Burial Ground (1981) Directed by Andrea Bianchi
The vacillating style of this sleazy, zombie nonsense exploitation flick levitates for most of its running time in an eternal limbo between trashy film ugliness and atmospheric b-movie beauty. Like its irresolute proceedings, I remained skeptical about its quality. Paradoxically, the film behaves like both a bad movie and a good one. However, after digesting its succulent gore feast – a nasty, voracious spectacle of viscera, and a carnivorous bloodbath of entrails – I’m more inclined to say that it’s a downright bad movie. The plot is a muddle, delightfully incoherent but not knowing exactly what to do with its anti-narrative components. A bunch of horny people stay at the villa of an anthropologist who studies an ancient crypt, the latter accidentally resurrects the dead, unleashing an abrasive zombie apocalypse. This Italian horror production, while laughable in its exploitative methodology, has a wonderfully disgusting use of practical makeup – the undead physiognomy is terrifyingly effective in its putrid appeal and gruesome decrepitude. Rumor has it that a large percentage of the budget was spent on special effects. Andrea Bianchi exploits these superficial attributes to the fullest by using a myriad of close-ups and extreme close-ups to exalt facial decomposition; in short, the film devotes its time to creating a sort of zombie parade. Everything else works half-heartedly, the *incestuous subplot is superfluous, and the softcore titillation is risible. It’s the kind of movie made with enough impudence to be relished for what it is, but even so, it doesn’t quite convince me. Even the least cohesive and incoherent stories need some degree of congruence in style, physically and metaphysically.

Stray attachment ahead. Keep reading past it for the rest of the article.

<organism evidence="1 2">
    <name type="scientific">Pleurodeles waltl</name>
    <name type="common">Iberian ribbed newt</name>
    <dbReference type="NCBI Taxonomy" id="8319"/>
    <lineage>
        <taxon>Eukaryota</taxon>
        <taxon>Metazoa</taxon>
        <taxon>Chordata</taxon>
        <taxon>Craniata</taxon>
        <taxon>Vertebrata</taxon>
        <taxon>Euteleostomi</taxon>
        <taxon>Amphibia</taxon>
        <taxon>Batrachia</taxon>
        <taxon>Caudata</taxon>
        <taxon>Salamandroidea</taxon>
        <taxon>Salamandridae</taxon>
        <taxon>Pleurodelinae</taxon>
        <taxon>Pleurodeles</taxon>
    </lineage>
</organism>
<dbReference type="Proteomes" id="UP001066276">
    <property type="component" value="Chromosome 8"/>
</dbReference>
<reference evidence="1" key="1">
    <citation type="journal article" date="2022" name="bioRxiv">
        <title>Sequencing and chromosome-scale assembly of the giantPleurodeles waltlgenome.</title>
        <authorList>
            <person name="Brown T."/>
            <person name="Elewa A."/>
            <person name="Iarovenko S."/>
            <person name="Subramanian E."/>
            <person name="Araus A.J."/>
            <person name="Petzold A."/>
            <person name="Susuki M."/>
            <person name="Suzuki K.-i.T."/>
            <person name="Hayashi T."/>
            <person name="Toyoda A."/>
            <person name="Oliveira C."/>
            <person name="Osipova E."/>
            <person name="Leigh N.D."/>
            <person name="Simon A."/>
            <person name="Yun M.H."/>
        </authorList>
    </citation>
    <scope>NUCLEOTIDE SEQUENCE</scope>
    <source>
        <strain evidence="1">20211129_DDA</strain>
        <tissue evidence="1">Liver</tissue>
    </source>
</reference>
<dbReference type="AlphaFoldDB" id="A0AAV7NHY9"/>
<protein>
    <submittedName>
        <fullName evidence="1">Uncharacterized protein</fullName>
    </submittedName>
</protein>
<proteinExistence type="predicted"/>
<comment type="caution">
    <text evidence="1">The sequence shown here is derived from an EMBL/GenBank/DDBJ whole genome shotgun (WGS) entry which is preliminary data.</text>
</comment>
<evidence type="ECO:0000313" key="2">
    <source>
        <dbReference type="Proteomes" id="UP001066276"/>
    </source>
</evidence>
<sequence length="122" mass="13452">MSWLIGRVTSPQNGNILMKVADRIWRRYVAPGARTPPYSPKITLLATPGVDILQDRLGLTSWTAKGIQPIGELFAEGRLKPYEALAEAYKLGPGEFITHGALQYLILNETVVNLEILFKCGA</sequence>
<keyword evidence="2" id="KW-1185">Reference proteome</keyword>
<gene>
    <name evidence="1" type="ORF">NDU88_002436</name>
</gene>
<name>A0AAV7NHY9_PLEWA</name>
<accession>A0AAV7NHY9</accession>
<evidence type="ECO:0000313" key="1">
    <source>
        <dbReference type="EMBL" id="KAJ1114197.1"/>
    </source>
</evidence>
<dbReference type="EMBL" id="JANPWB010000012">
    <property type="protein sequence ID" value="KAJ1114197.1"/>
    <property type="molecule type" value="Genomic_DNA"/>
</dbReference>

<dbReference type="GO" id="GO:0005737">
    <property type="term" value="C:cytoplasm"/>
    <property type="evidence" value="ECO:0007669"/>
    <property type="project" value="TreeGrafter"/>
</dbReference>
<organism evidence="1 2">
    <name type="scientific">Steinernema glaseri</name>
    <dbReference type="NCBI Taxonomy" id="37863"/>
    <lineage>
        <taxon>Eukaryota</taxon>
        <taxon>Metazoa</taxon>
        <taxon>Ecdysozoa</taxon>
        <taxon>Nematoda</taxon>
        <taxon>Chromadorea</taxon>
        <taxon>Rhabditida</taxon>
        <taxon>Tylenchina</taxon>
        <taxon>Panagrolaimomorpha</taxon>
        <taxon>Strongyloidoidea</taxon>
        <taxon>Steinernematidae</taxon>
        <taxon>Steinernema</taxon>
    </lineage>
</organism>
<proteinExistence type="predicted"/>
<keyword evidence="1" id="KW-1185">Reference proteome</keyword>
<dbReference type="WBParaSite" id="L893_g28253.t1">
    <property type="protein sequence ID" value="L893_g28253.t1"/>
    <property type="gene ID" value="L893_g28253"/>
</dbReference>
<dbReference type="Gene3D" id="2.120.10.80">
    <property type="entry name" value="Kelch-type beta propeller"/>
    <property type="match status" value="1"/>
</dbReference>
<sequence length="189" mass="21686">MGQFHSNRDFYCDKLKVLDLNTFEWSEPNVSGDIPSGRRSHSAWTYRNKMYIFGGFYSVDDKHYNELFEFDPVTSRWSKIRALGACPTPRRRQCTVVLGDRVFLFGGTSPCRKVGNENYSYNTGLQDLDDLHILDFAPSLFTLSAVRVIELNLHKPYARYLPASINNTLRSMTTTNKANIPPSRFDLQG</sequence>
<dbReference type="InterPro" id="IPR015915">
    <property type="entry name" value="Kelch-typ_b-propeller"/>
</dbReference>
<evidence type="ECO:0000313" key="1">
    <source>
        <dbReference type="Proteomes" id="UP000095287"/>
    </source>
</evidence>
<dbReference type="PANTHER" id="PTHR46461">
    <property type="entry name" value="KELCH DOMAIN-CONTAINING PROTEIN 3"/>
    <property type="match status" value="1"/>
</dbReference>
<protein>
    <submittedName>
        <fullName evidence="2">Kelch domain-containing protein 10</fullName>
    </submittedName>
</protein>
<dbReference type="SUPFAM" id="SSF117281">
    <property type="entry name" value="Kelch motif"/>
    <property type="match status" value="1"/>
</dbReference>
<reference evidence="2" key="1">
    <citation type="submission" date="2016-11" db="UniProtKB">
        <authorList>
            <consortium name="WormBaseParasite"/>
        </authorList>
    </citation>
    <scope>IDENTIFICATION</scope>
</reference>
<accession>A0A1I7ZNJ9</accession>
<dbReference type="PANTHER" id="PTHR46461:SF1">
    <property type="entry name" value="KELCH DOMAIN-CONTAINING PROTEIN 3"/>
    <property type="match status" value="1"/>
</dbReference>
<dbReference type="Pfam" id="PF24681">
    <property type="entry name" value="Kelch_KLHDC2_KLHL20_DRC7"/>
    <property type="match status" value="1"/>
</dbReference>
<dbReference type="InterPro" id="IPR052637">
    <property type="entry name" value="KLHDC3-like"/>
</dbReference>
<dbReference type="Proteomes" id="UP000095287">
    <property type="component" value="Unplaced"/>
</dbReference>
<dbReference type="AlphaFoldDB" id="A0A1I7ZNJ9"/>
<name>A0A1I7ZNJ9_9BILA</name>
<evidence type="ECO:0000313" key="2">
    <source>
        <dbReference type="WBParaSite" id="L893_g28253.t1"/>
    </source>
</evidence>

*Peter Bark is 25 years old in this film and awkwardly plays a weird kid who is sexually infatuated with his mother.